The rescue operation was delayed due to lack of required technical assistance.
A two-year-old Indian boy stuck in a narrow well for more than four days was pulled out dead on Tuesday, triggering protests over delays in reaching the toddler.
The case of Fatehveer Singh captured national attention after he fell into the 33-metre (110 feet) deep well in the Punjab state district of Sangrur while playing on Thursday.
The disused well was just 23 centimetres (nine inches) wide, complicating desperate efforts by dozens of rescue workers and volunteers as locals and television cameras looked on.
"The child is not alive anymore. He was pulled out at 5 in the morning by the NDRF (National Disaster Response Force) personnel," Vijay Inder Singla, a state lawmaker, told AFP.
The toddler, who had oxygen supplies but no food or water, was flown in an air ambulance to a hospital in the capital Chandigarh where he was declared dead.
Authorities had dug a hole parallel to the well and inserted a 36-inch wide pipe into it, in an attempt to reach the trapped toddler.
Villagers angry about the failed rescue mission gathered at the site Tuesday and shouted slogans against the state government.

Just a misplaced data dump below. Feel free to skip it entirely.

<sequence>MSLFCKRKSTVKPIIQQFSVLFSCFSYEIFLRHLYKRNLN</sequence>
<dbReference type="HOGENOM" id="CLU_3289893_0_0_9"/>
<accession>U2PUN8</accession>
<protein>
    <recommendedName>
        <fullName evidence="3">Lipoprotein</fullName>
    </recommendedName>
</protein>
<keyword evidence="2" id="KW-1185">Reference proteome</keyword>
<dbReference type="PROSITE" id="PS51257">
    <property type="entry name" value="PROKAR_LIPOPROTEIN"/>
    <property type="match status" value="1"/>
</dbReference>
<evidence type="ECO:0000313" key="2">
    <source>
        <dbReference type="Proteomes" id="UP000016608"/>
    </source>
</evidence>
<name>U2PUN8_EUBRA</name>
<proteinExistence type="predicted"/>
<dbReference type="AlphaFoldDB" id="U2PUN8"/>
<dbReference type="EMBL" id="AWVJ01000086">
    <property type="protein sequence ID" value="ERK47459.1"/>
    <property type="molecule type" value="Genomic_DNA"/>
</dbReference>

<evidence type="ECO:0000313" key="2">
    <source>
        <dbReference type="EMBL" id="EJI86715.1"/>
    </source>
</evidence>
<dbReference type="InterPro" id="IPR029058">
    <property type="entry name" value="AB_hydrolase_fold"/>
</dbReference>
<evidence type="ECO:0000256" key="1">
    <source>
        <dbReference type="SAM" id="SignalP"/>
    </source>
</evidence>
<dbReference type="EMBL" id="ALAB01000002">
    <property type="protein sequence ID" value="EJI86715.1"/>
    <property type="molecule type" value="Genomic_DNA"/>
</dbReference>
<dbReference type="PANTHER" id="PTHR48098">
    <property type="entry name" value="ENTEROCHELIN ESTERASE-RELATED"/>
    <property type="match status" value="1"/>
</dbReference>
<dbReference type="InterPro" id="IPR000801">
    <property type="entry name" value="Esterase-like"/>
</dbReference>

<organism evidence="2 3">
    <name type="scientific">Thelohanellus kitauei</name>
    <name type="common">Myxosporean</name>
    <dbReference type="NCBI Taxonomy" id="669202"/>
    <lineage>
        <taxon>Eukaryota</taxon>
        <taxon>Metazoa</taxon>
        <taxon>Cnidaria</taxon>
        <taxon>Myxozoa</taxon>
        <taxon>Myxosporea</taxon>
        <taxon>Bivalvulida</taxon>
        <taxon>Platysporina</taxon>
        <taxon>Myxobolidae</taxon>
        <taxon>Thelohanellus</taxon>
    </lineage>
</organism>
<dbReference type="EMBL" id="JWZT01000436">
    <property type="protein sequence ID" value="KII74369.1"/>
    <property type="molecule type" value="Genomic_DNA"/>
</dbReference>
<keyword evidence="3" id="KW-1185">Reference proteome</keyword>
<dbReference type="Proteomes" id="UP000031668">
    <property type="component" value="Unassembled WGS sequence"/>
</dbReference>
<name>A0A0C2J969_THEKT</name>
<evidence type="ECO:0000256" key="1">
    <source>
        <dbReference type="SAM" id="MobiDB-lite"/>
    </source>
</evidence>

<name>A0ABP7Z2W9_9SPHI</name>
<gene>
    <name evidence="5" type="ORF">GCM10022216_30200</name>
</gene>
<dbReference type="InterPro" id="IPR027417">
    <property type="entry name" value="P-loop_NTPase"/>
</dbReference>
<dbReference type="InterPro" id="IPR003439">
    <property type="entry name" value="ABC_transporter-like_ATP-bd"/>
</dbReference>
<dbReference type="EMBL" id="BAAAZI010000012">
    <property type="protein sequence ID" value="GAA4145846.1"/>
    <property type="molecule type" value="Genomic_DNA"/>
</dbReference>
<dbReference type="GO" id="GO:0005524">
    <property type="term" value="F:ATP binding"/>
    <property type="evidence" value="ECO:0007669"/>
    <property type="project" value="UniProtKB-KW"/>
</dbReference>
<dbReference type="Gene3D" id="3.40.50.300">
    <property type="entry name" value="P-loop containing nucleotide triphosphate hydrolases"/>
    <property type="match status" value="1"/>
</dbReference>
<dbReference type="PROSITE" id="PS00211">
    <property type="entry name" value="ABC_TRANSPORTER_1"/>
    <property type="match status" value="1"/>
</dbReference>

The rescue operation was "delayed due to lack of required technical assistance," resident Kultar Singh was quoted as saying by local media.
The borewell was dug by the child's family in 1984. They used to draw water from it to irrigate the fields but stopped using it after 1991.
Punjab Chief Minister Amarinder Singh has ordered a crackdown on open wells across the state.
"Very sad to hear about the tragic death of young Fatehveer," he tweeted Tuesday.
"Have sought reports from all DCs (deputy commissioners) regarding any open bore well so that such terrible accidents can be prevented in the future."
The tragedy underscored the dangers of uncovered wells which are common across northern India.
A one-and-a-half-year-old child was rescued in March, in Haryana state, after being trapped for two days.
In 2006, a six-year-old child was recovered safely in the same state after being stuck in a well for 48 hours.
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